When Outering Road is fully upgraded into a dual there will be need to improve road in estates such as Kariobangi South, Umoja Donholm and Buru Buru plus areas such Mathare North and Kariobanging Light Industries. These estates have very few road entering Outering Road which might lead to frequent traffic jams at the junctions into the estates. Here are some of the junctions into the estates:
Archive for the ‘Nairobi Road’ Category
Tags: African Development Bank, European Union, Housing and Urban Development, Ministry of Transport and Infrastructures, Nairobi City County, urban planners, Vision 2030, World Bank
The much awaited Nairobi Outering Road improvement project will start next month with traders operating along the road corridors expected to be relocated in the Nairobi County Markerts. This is according to Dr. Evans Kidero, the Nairobi City County Governor as reported in the Daily Nation of 17/9/2014.
The recently completed Eastleigh First Avenue which had traders operating along it busy road saw most of the small scale businesses disrupted to pave way for the upgrading of the road. The development of the road has greatly reduced traffic jam while it has also forced traders to seek alternatives elsewhere.
One thing that has come out during the upgrading of major roads in Nairobi is the ill preparedness of the Nairobi County to devise strategies of assisting small scale traders resettled before and during road construction. In Eastleigh, public lands have all been either grabbed or sold to private developers. The once famous Eastleigh Nairobi City County Market is no more.
The Nairobi City County government must develop strategies to help resettle small scale traders since this is a common feature along main Nairobi roads; From Mlango Kubwa to Outering Road about, City Stadium to Donholm Road About, at Kangemi , GSU roundabout and Githurai Thika Superhighway all have been invaded by small scale open air traders.
All the City County Markers along these major roads are full to capacity while the newly constructed stalls are controlled by private developers during allocations and are beyond the reach of ordinary open air traders which cost between Ksh. 150,000 to Ksh. 200,000 depending with where it is located.
Appraisal and Environment and Social Impacts reports give very little mention of small scale open air traders while it is also assumed that Nairobi City County will make prompt investment in relocating the traders to officially recognized spaces. In these reports permanent structure owners and landlords are at advantageous position to argue out for proper compensation than small scale open air traders.
The experience of designing, constructing, using and maintain Thika Road Super Highway should be treated like a manual for implementing future such projects in Kenya. From the look of things, this road is one of a kind in Kenya not only in terms of cost but importance and number of cars using it per day.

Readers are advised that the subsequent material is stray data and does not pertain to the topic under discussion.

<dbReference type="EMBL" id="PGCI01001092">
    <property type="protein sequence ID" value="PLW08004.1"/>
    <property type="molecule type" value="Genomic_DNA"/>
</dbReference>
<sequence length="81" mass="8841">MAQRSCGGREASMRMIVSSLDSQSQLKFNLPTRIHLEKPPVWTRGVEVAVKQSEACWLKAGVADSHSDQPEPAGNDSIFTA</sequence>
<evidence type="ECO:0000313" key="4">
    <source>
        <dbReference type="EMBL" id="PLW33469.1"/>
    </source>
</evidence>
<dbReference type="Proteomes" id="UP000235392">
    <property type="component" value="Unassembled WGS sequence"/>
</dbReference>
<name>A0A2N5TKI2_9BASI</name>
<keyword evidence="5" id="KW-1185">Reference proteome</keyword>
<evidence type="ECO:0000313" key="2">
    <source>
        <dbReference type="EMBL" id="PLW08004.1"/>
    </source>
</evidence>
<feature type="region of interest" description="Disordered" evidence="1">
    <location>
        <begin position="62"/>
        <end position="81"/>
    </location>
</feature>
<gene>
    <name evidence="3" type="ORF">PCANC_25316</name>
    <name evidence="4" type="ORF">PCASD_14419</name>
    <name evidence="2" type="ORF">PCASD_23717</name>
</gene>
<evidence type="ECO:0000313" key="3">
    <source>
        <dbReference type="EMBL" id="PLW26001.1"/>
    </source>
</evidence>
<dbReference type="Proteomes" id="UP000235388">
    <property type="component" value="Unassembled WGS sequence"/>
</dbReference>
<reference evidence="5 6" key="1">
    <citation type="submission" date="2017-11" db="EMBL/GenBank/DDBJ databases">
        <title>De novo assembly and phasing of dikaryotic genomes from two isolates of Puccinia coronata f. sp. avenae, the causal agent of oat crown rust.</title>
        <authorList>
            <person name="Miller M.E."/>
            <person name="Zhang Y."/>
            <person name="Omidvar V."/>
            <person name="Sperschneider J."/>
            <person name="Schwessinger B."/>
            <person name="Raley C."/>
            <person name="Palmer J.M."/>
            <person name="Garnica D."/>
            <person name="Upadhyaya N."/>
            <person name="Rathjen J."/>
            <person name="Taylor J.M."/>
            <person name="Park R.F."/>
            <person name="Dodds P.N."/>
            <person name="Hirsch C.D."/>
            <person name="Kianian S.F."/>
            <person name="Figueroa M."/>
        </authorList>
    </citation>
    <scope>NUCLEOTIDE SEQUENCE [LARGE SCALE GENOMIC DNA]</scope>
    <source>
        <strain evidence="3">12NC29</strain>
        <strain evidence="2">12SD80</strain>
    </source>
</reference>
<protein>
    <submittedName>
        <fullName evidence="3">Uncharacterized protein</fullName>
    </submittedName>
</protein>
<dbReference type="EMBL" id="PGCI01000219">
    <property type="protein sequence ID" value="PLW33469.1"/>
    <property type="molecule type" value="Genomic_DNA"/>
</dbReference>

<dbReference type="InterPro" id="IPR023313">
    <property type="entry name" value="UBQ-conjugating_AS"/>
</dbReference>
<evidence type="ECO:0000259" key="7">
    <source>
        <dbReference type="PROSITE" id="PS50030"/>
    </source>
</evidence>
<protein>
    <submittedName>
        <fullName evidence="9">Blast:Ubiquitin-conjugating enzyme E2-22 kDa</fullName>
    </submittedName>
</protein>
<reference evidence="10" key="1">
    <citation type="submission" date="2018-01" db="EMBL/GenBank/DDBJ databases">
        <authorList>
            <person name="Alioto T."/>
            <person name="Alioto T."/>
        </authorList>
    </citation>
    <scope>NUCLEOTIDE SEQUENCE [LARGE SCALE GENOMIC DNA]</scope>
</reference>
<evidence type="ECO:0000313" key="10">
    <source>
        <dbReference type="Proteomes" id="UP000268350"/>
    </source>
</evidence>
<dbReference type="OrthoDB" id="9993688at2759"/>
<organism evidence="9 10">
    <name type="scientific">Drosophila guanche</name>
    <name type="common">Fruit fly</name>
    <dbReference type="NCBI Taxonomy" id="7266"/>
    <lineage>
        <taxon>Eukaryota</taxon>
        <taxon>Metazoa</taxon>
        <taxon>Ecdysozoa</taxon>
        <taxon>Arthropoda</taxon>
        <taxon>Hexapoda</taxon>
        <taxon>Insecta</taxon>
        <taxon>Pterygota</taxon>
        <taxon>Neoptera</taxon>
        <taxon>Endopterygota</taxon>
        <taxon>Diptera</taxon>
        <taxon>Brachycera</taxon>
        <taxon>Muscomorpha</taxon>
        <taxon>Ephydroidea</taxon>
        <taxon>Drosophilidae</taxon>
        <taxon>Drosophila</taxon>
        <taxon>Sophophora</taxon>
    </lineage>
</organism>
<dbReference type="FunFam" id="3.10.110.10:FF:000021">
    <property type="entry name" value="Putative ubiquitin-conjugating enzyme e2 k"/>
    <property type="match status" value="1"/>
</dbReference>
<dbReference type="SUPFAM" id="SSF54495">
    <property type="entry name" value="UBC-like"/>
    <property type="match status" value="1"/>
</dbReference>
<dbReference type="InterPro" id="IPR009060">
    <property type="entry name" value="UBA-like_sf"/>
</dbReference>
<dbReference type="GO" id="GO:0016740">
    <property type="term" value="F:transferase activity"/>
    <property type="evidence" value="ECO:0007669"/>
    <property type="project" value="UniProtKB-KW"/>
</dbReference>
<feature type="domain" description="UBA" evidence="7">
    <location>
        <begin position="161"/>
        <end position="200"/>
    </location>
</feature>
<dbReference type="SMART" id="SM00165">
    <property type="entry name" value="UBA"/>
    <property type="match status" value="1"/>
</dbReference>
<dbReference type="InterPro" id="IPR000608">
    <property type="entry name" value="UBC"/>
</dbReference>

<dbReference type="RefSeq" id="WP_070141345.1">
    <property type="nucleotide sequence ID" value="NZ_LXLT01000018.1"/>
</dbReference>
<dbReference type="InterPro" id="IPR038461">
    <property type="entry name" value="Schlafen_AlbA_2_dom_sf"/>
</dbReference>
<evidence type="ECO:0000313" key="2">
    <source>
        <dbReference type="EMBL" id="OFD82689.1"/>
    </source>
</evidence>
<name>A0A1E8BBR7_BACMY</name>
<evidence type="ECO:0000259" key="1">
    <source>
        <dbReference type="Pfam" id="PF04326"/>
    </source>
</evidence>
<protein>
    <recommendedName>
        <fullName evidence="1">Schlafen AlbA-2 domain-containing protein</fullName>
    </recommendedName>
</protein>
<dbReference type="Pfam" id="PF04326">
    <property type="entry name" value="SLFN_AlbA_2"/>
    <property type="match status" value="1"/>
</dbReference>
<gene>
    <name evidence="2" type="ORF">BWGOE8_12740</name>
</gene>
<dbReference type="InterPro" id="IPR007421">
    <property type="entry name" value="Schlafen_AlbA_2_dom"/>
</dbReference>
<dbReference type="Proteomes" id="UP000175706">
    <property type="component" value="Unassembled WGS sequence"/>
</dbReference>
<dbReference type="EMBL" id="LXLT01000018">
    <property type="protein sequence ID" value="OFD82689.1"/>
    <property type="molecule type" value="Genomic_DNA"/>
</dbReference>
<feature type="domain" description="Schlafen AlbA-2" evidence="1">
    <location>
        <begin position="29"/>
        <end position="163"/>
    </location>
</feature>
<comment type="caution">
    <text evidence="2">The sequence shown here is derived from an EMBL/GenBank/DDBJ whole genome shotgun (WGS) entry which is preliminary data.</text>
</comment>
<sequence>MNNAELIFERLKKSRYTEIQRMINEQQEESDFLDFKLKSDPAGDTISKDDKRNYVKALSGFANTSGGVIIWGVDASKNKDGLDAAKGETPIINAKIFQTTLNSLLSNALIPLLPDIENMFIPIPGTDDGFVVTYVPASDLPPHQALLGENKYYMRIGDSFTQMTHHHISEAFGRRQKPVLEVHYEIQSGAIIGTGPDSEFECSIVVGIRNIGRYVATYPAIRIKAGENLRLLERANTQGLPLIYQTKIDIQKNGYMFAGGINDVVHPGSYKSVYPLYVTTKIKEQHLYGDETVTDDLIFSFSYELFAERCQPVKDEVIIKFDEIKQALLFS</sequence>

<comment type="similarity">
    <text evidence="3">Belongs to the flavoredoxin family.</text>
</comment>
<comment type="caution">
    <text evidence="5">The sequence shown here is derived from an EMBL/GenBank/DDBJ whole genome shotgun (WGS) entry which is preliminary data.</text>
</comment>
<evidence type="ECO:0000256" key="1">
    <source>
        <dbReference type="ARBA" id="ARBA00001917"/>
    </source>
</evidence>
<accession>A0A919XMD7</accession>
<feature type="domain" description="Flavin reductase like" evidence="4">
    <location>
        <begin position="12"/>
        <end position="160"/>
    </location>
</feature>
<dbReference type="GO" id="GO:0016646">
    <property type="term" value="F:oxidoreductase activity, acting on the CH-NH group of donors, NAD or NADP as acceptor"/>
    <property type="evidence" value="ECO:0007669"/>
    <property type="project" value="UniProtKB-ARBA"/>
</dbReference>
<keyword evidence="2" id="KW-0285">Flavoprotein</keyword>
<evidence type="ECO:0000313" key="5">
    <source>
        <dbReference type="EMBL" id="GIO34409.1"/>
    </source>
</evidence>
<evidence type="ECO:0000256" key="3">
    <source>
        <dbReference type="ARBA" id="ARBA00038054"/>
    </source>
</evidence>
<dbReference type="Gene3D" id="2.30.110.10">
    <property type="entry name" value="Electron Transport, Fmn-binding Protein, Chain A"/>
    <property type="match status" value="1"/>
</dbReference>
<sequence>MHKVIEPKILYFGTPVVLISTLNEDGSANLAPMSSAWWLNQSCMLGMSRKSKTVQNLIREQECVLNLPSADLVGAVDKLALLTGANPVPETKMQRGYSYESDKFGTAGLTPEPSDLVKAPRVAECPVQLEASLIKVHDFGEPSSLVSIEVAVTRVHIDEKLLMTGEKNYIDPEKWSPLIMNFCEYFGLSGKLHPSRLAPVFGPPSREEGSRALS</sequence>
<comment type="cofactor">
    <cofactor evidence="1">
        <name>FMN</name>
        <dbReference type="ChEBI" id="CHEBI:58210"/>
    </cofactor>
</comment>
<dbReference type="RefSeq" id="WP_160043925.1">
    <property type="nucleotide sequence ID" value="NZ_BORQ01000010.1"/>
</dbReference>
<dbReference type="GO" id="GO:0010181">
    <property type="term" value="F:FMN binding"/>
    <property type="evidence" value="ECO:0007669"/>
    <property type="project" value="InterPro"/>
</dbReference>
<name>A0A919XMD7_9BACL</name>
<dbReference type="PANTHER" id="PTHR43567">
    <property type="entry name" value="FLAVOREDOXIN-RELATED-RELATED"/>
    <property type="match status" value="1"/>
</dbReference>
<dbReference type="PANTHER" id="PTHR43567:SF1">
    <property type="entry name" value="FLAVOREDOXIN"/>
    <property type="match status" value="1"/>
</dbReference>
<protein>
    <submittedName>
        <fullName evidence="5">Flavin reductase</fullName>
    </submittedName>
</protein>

However the number of accidents occurring almost on a daily basis can be quite alarming. Pedestrians are seen in most cases ignoring foot bridges and attempting to cross at undesignated points while in some sections, traders have invaded walking and cycling lane. Very few people are seen cycling along the road.
Outering Road is soon to be upgraded with almost near facilities like footbridges, sidewalk and cycling lanes. This is going to be totally new experience for
If there is one area that questions are emerging about the road is the design and number of accidents being reported on a daily basis? Outering Road designers can build on the experience of Thika Road-Super Highway to construct a road which will motivate cyclists, safe for pedestrians to walk, have fewer accidents given that Outering Road is cutting through densely populated communities.
Communities living on both sides of Outering Road interact with each other more frequently for work, to access banking facilities, supermarkets, markets; religious and learning institutions on daily basis and people are seen crossing the road more frequently. High speeding driving in newly constructed roads in Kenya is very common. Driving from Pangani to Thika town, one will see high speed driving, visible accidents signs where we have turn and road signs knocked down.
Lessons from Thika Road Super Highway should help stakeholders to think ways of reducing speed and erecting foot bridges at appropriate points. Pedestrians on both sides of Outering Roads are used to crossing narrow road for now hence need for proper public awareness while the road is under construction and after completion on the importance of using food bridges.